I should preface this by disclosing that I’m a huge fan of John Carpenter’s In the Mouth of Madness. It may not receive the acclaim of Halloween or The Thing, but it remains one of my favorites. Nearly 20 years later, I still look for scary old people on bicycles when I’m driving in the darkness in the middle of nowhere, and will forever quote various lines from this film as delivered by Sam Neill (my favorite being the one about not throwing chips at drivers)
I don’t think Carpenter set out to win an Oscar with this movie, but goddamn it’s entertaining, and Sam Neill is a big part of that.
The late Siskel and Ebert weren’t impressed though. I was digging around YouTube and found their dismissal of the film buried in the depths with less than 40 views.
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“‘In the Mouth of Madness has an intriguing premise, but the movie blows a lot of possibilities, and just goes straight for the gruesome special effects,” complains Ebert. “I like the idea that a book could drive you mad, and I like the way the publisher didn’t want to admit that because he was selling so many copies. This idea could have been turned into a wicked social satire, but instead, the movie goes for ghouls and hallucinations, and lots and lots and lots of shots of things that jump out at you from the edge of the screen, which is another tired cliche. It’s too bad.”
Right. Who wants to watch horror movies with ghouls and things that jump out at you?
Siskel didn’t even like it as much as Ebert.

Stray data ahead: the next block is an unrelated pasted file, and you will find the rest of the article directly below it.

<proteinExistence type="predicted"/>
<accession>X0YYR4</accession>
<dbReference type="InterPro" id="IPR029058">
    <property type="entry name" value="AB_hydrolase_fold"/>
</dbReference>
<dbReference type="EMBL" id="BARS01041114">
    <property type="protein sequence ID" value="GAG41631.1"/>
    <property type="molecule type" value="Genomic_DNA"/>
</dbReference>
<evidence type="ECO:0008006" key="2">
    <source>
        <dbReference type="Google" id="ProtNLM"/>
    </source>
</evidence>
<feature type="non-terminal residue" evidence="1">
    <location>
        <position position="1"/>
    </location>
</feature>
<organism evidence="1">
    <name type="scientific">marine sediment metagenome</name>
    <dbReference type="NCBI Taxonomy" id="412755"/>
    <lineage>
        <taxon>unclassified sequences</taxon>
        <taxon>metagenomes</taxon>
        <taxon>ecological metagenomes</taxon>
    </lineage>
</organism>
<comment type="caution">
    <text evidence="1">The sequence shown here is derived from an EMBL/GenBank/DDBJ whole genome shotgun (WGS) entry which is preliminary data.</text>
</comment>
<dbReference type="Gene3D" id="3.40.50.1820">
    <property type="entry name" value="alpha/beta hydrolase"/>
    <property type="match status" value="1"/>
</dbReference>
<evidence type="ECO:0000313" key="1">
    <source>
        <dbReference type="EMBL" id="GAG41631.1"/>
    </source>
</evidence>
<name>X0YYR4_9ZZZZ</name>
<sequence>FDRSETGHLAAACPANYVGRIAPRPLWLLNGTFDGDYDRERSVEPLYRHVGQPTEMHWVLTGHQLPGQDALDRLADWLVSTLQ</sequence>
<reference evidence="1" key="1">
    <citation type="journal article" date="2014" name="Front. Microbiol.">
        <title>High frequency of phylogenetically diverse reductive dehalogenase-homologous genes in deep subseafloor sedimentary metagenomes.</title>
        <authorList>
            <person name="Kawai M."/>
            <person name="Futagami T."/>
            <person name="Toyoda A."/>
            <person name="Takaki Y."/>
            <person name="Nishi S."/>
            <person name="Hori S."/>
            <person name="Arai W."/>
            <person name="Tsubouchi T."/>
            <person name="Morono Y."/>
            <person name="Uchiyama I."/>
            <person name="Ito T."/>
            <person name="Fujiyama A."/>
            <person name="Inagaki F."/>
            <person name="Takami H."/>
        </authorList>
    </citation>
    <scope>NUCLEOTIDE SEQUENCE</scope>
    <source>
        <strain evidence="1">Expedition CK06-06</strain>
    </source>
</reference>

“I’m glad you weren’t sucked in by this one either, because I don’t even know if the premise can work, Roger,” he says. “I’ve seen so many pictures…not so many, but a few pictures where you’re inside the movie…and books that turn the readers crazy, and I haven’t seen any of them work frankly because you’re always aware that the gimmick is sitting there. It’s constantly reading ‘gimmick gimmick gimmick.’”
Ebert thinks it would have been better if Stephen King wrote it, which admittedly could have been interesting.
“Maybe the problem is that Stephen King didn’t write this book, because if you look at Misery, for example, which is about a horror author who gets involved with one of his fans. That really did work on the page and on the screen, and here, the possibilities…it’s kind of like a second-rate Stephen King story that King might have been able to do something more with.”
Interesting maybe, but I wouldn’t change a thing (unless there’s a way to cram in more Sam Neill one liners).